Hiring process and revamping continue at space center
The 30-foot rocket, stored in a room near the boilers, will be assembled in the spring.
Meanwhile, Jeanne Gerulskis is building the McAuliffe-Shepard Discovery Center in much the same way, piece by piece, until something stable takes shape.
With the state no longer funding the attraction dedicated to the two space pioneers, Gerulskis has been overseeing the move to privatization, which calls for community support from citizens and businesses like never before.
The center’s director, a post she’s held for 15 years, said recently she needs to finish hiring the staff before she can turn her attention to fundraising and the new exhibits she hopes will sell tickets.
The center remains open, working with one third the personnel it had before budget cuts changed the landscape. The official switch to self sufficiency began on the first of this year.
“There are so many details that take so much more time than you would think,” Gerulskis said. “We’re just getting all the basics rolling. It’s a tremendous job to do all of the transitional work.”
The educational facility, which features a planetarium as its main selling point, announced last fall that cuts in state spending meant the yearly $800,000 payment toward its $1.9 million budget would end, leaving the center to raise $450,000 annually to maintain staff and services.
The state continues to lease the buildings for $1 a year and pay for the yearly debt services, originally a bond worth $4 million.
A new 14-member board first met last June and was officially approved by the state in September. As for the hiring process, Belmont High School graduate Tiffany Nardino has been promoted to educational coordinator for programs, a move announced last week.
Nardino, 28, graduated from Mt. Holyoke College in South Hadley, Mass., and taught astronomy there before moving to Concord. She’ll oversee the recently hired part-time staff of five, which will manage all forms of education at the center: exhibits, workshops, summer camps and shows presented in the planetarium’s theater.
Four of the part-time workers were employed by the center previously, including R.P. Hale, an astronomy teacher at St. Paul’s School; Don O’Brien of Hopkinton, a pilot who will teach aviation; Christy Roberts, a former chemistry lab worker at St. Paul’s with a deep background in science; and Tyler Dupuis a science education teacher at the University of New Hampshire.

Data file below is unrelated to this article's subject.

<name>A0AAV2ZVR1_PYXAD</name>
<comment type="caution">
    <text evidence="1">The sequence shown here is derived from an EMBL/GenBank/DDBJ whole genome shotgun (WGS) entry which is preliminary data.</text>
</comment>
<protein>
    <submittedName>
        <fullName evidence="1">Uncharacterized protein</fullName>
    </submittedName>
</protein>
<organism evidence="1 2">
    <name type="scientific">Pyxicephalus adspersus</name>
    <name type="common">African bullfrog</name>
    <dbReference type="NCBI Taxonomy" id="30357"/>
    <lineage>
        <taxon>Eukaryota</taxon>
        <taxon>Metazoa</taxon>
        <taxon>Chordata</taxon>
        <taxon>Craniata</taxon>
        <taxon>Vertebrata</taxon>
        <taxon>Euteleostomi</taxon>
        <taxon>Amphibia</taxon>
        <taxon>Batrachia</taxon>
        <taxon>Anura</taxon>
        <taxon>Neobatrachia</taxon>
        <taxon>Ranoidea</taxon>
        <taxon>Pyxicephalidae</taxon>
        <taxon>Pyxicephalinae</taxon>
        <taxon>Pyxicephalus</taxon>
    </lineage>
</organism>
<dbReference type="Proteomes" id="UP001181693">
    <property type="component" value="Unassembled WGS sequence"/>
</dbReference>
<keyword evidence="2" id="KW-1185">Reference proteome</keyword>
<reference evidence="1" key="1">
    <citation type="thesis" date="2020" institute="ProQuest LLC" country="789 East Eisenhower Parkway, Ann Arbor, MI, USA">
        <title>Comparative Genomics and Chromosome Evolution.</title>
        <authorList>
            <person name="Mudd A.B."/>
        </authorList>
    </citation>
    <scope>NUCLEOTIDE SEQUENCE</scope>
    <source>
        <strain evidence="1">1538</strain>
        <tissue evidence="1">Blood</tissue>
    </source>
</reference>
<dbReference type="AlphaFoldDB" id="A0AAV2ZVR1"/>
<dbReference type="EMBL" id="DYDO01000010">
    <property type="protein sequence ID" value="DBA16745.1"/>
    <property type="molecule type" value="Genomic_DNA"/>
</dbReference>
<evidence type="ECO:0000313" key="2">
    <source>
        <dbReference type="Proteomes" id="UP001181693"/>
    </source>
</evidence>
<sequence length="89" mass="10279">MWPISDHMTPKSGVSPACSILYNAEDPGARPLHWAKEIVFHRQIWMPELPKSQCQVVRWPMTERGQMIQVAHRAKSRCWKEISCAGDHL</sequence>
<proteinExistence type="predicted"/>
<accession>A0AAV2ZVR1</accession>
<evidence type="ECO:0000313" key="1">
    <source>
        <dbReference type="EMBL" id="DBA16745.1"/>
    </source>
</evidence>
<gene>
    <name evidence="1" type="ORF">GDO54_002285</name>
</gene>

The lone newcomer is Michelle Devine, who teaches third- and fourth-graders in an after-school program. Volunteers are also part of the mix.
Six full-time employees have been hired, with the three slots forming the nucleus of the operation – chief financial officer, development director and marketing coordinator – yet to be determined.
The development director, responsible for fundraising, will largely determine what the center eventually has to offer, along with any grants that are approved.
Already in place are chairs used in the TV series, Star Trek: The Next Generation, purchased by Gerulskis at an auction in New York City. A fan of the Star Trek franchise, Gerulskis’s sister still sends her a Valentine’s Day card from Mr. Spock.
“I thought I was bad, but it was nothing like these people in New York,” Gerulskis said. “There was a guy sitting in the row I was in that had his head shaved and looked exactly like Captain Picard and he had the whole suit on. And there was a lady behind me trying to buy Vulcan jewelry, and another guy was there who only bid on space ships.”
A rocket ship, which doubles as a slide, is being stored in bits and pieces and will serve as the centerpiece for a new playground, scheduled to be built in the spring. Rental of a forklift and crane will be needed.
Perhaps the most important vision is the plan to create a room specifically designed to teach students about Christa McAuliffe, the Concord High School social studies teacher who was killed when the space shuttle Challenger exploded in 1986, and Alan Shepard of Derry, the first American in space.
The 27th anniversary of McAuliffe’s death was yesterday. At the time, after McAuliffe had been selected for the mission among 11,000 candidates, the disaster attracted dozens of national journalists to Concord, many looking to interview the surviving members of her family.
The center’s officials acknowledge that more information on the two astronauts is needed, and Gerulskis said she’ll reach out to the two families to help build the exhibit.
NASA has presented the center with a statue given to McAuliffe by then-Vice President George H.W. Bush after she’d been named the winner. Also, a former board member has information and photographs related to the investigation on the explosion.
“We’re going to put them in a little file cabinet where you can look at them if you want to,” Gerulskis said.
The focus, however, will be on McAuliffe’s life and contributions, rather than the accident that took her life.
“We really want to concentrate on her teaching,” Gerulskis said. “We want to look at what it was like with her training after she was selected.”